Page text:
Serious Black: Framers of the Constitution


Christ, you're really going after those strawmen. Poor things.
 
2012-03-08 01:13:24 PM  

tnpir: moistD: Angry Drunk Bureaucrat: But when will then be now?

soon

HOW soon?


WHEN I'M READY. Dont make me have to stop this car.
 
2012-03-08 01:13:50 PM  

sprawl15: Serious Black: Is Country A really Freedomland? Is Country B really Tyrannystan?

Serious Black: Framers of the Constitution

Christ, you're really going after those strawmen. Poor things.


Fine. Take those things out of the equation. Consider just the two policies I described. They have identical effects on your income. What makes one policy constitutional while the other is unconstitutional?
 
2012-03-08 01:17:47 PM  

Serious Black: What makes one policy constitutional while the other is unconstitutional?


Since they're happening in different hypothetical countries, I really have no idea what the Constitution has to do with your example situation.

Taxes are one of the few powers that are pretty explicitly laid out in their methodology. The mandate - were we to consider it a tax - would be a direct, unapportioned tax. Blatantly unconstitutional. If we don't consider it a tax, it's even farther out in left field in terms of allowable Constitutional authority.

You are aware that one can question the legality of something without assuming it's sekrit muslin hitler tyranny, right?
 
2012-03-08 01:23:24 PM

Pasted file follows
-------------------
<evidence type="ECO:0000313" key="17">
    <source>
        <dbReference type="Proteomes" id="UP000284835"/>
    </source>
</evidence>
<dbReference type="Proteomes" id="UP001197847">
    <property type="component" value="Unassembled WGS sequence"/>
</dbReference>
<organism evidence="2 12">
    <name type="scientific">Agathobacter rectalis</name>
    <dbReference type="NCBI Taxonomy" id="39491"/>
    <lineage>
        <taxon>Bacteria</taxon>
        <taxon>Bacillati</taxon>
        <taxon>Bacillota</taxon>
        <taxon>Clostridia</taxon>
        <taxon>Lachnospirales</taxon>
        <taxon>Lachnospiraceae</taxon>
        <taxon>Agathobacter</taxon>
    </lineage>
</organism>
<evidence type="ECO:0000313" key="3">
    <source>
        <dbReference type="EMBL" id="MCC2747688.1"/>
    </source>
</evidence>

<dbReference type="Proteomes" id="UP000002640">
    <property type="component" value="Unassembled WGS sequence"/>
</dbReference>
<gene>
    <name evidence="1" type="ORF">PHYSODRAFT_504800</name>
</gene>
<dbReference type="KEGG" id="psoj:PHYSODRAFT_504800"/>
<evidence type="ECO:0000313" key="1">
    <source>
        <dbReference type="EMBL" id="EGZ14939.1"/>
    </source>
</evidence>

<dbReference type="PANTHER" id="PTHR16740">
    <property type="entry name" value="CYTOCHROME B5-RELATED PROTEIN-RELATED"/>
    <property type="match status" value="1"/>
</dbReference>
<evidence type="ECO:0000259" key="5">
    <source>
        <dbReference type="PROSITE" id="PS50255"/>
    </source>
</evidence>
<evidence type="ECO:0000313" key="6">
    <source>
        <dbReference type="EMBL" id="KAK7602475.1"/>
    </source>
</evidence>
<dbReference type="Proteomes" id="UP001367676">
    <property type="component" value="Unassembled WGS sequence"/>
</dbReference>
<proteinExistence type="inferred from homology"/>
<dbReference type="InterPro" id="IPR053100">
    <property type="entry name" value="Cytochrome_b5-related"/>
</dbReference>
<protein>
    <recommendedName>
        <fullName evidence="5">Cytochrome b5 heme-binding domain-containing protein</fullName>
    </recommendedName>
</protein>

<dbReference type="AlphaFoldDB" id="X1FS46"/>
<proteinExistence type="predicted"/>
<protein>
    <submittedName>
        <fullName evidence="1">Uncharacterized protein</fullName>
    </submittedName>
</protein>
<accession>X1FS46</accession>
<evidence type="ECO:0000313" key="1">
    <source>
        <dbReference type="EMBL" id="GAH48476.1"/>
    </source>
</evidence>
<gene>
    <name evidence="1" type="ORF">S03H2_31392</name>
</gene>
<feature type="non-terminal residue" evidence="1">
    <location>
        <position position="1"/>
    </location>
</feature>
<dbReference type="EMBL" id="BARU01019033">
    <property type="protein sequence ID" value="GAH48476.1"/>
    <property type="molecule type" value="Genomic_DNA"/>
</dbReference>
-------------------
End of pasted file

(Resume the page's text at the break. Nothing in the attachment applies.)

Bag of Hammers: rcantley: madgonad: Duh.

Obamacare, with the sole exception of the elimination of pre-existing condition clauses, is exactly what the GOP wanted in the 90s.

[blogofbad.files.wordpress.com image 295x177]

No way. The Republican plan was like, "Bum bum bum bumbum ba da," whereas the Democratic plan was like, "Bum bumbum bum bum da da."

Brilliant. All our Internets belong to you.


Am I the only one who tried to verbally utter/hum the two variations offered to try to discern a difference?
 
2012-03-08 01:25:53 PM  

sprawl15: Taxes are one of the few powers that are pretty explicitly laid out in their methodology. The mandate - were we to consider it a tax - would be a direct, unapportioned tax. Blatantly unconstitutional. If we don't consider it a tax, it's even farther out in left field in terms of allowable Constitutional authority.


Isn't the Obamacare penalty a tax penalty?

I'm pretty sure they structured it that way as to make it legal for that very reason. The penalty you pay is via the government's power to lay and collect taxes.
 
2012-03-08 01:27:33 PM  

The All-Powerful Atheismo: [cdn.10dailythings.com image 640x379]

This is all just Socialist Infinite-Loop style healthcare for babbies in the womb who want free contraceptives


Fun fact: aphids are born pregnant.

Think of all the baby aphids who would never be born if the socialists let them have birth control in the womb.